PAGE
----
I remember watching the first UFC. A couple of my friends got together and we heard that it was “no-holds-barred and anything went.” So we ordered the PPV and then later I got to train with Dan Severn in Chautauqua, Ill., and that’s how I fell in love with jiujitsu. I was never the biggest, but I was fast, and look at Royce Gracie, who had the same mold and he was taking out guys who were 150 pounds heavier than him.

Right now I think Frank Mir is an excellent all-around MMA fighter. Right now the heavyweight division is jammed pack and a lot of fighters who will be waiting for that next shot at the champion. With Frank Mir, though, he has evolved so much over the years—not only his body, but his skills have been sharpened. He is a tremendous boxer and has brought up his grappling skills beyond recognition over the years. With his jiujitsu being sharp as ever I think he can really make another run at the title.

But I have to give a shout out to Dan Henderson as well. For his age and the years of fighting he has gone through, he is amazing.

Back in the early 2000s there were these popular ice-cream bars that had WWE wrestlers on them. You recently brought the idea back into play and there has been a lot of demand for them to make a return. Will we see them reintroduced by next summer?
I really am hoping that does happen. A lot of people don’t realize that when I mouthed off about the ice-cream bars they wanted them the next day. It’s a licensing issue, and we are working with the proper people to bring them back. We want them back by the “ice-cream season,” as you can say, so next summer is a good possibility. Although I don’t think there is a day where I wouldn’t go without eating ice-cream.

Currently the broadcasters for the majority of your matches are Michael Cole on play-by-play while Jerry Lawler is the color commentator. With Cole’s heel persona being used during matches, do you feel former broadcaster Jim Ross should be brought back?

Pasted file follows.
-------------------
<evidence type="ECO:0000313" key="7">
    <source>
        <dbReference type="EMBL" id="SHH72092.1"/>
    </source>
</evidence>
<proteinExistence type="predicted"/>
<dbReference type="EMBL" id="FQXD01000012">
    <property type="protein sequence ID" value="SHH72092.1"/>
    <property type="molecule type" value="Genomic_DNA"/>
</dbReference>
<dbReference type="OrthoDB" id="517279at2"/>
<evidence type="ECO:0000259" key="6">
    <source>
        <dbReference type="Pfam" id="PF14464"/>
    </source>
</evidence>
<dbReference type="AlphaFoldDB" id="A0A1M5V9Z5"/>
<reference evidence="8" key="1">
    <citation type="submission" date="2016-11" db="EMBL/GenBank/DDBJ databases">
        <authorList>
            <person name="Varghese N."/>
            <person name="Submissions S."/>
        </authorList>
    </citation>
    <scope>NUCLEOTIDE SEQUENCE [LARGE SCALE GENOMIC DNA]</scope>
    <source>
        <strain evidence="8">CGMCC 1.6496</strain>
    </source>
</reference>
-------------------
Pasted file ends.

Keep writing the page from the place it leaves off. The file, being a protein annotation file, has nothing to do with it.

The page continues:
The thing with Michael Cole and Jerry Lawler is that they are missing exactly that, the straight play-by-play guy. Lawler is there for color, and Michael Cole is there to be the antagonist. So basically you have two color guys there and nobody really calling the match. With Jim Ross, he focuses on the play-by-play and brings that game-day feel when he begins to explain the action in the ring. I would love to have Jim Ross call all my matches, but that’s not a slight at Michael Cole, more of personal preference.

I think Michael Cole would be a great manager but at the same time he’s awesome at what does. But that’s what is so good about it; he does something that hasn’t been done before. It’s different, and things are changing, and he’s pushing the envelope. He gets people to talk about his antics, and that’s always a good thing. He knows how to get the most of the situation without being physical.

Where do you see the wrestling product in 10 years?
Hopefully in a better place than it is now. I would like to see younger talent introduced to the fans and they get chances to show they have what it takes. I’ve been very vocal about the things that are wrong with the sport and hopefully they are being looked at to be changed.

As for what I’m doing in 10 years? I don’t know what I’m doing in the next 10 minutes but surely I don’t want to be in the ring 10 years for now. I know guys that have done it and I’ve done so much already in the sport. I would like to be one of those guys that doesn’t need surgeries to continue to try to get that extra payday. Hopefully I can just disappear.

Ted Gruber is a RedEye special contributor.